Hunstanton Sailing Clubs

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Hunstanton Beach - geograph.org.uk - 660702

Review of Hunstanton:

Hunstanton Facts:

Location of Hunstanton: Norfolk, East of England, Eastern England, UK.

Hunstanton Postcode: PE36

Dialling Code for Hunstanton: 01485

Population of Hunstanton: 4,961 (Census of 2011)

Ordnance Survey Map Reference for Hunstanton: TF6740

This picturesque Victorian seaside resort boasts a couple of distinctive characteristics: it's the only seaside town in the East Anglia region which looks westwards, and also it boasts nearly one mile of weird multi-coloured cliffs, which stand approximately 60 ft high. Below the cliffs great boulders lie where they have fallen, and past this there is a splendid sandy beach, where water-eroded rocks are in plain view at low tide, with plenty of gleaming rock pools, excellent for exploring. In these modern times you can still find reminders of Hunstantons' Victorian roots, like the esplanade gardens, the promenade and the large seafront green.

The new resort was developed towards the end of the nineteenth century, just after the arrival of the railway in 1862, south of the existing settlement now termed Old Hunstanton. The local landowners at this period were the Le Strange family , and it was this family who were essentially responsible for the town's growth. On top of the distinctive cliffs you can see the ancient remains of St Edmund's Chapel, at the place where the King of the Angles (Edmund), is said to have landed in 850AD. In close proximity is a white lighthouse, which is no longer in use as a lighthouse.

High Street, Hunstanton - geograph.org.uk - 1458719The 830 foot Hunstanton Pier was opened on Easter Day, in eighteen seventy. 1882 saw the beginning of the paddle steamer service to Skegness Pier across the Wash. In the eighteen nineties a pavilion was added, but was eventually ruined by fire in 1939 and was never to be re-built. After World War 2, Hunstanton Pier played host to a modest zoo and a roller skating rink. A miniature steam railway once trundled along the length of the pier, but it was got rid off in the fifties.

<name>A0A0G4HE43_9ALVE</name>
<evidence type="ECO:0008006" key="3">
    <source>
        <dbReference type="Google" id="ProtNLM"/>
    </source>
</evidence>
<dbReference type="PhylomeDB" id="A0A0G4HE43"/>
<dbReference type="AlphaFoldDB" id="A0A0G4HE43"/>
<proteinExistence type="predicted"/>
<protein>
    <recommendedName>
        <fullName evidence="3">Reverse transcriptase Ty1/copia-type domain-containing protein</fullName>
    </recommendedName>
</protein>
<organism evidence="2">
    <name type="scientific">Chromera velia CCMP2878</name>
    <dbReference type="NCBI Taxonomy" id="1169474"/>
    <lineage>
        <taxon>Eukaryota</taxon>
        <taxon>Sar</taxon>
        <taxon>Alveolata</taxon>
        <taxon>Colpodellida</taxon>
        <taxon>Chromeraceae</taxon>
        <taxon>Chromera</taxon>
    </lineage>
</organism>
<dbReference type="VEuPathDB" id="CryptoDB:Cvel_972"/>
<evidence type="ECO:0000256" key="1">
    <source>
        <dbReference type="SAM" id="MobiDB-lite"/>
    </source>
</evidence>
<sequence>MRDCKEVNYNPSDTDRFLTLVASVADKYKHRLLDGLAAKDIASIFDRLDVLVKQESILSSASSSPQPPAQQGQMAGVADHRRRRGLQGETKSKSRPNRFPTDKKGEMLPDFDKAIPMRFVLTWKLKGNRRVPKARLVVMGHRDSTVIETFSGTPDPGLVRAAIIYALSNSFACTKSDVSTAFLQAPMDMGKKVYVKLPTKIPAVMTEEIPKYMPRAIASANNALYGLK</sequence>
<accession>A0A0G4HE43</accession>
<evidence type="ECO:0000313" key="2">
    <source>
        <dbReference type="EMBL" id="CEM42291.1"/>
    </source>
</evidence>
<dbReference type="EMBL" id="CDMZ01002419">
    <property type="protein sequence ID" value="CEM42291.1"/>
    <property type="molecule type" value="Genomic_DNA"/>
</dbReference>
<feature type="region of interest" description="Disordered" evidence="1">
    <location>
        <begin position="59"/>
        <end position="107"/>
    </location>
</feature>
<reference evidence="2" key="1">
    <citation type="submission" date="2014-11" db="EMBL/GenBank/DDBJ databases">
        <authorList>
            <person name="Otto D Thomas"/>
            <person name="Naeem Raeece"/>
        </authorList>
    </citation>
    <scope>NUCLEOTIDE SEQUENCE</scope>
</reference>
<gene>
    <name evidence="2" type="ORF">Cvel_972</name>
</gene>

The sea end of the pier eventually fell into disuse yet, at the shore section, a two-storey amusement arcade (replacing a run down cafe and arcade) was completed in 1964. At beginning of nineteen seventy eight, a nasty storm shattered the majority of the pier and the town council demolished a small section at the end a couple of weeks later. The shoreward end arcade survived the storm, although, in 2002, the whole thing, plus the remainder of the pier, were destroyed by a fire. Today, a new bowling alley and arcade sits on the site, and despite the fact that the building is still known by the community as the 'Pier', there's more or less nothing left of what was previously the historic pier. You will find two ramps from the promenade on to the beach, one, that is for sailing vessels, is to the north of the pier, the other, for speedboats, is towards the southern section of the seafront promenade. There are powerboat and yachting clubs, and additionally certain water-ski championships take place there. The beach to the south is guarded by groynes, submerged at high tide and are identified by baskets on high poles. The fishing is also good off the coast, with flounders, silver-eels, bass and dabs in good supply. You might like to think about a boat adventure out to Seal Island, a sand strip found in the middle of The Wash where you could very well find common seals basking at low tide. In actual fact The Wash has got the largest population of common seals on the planet.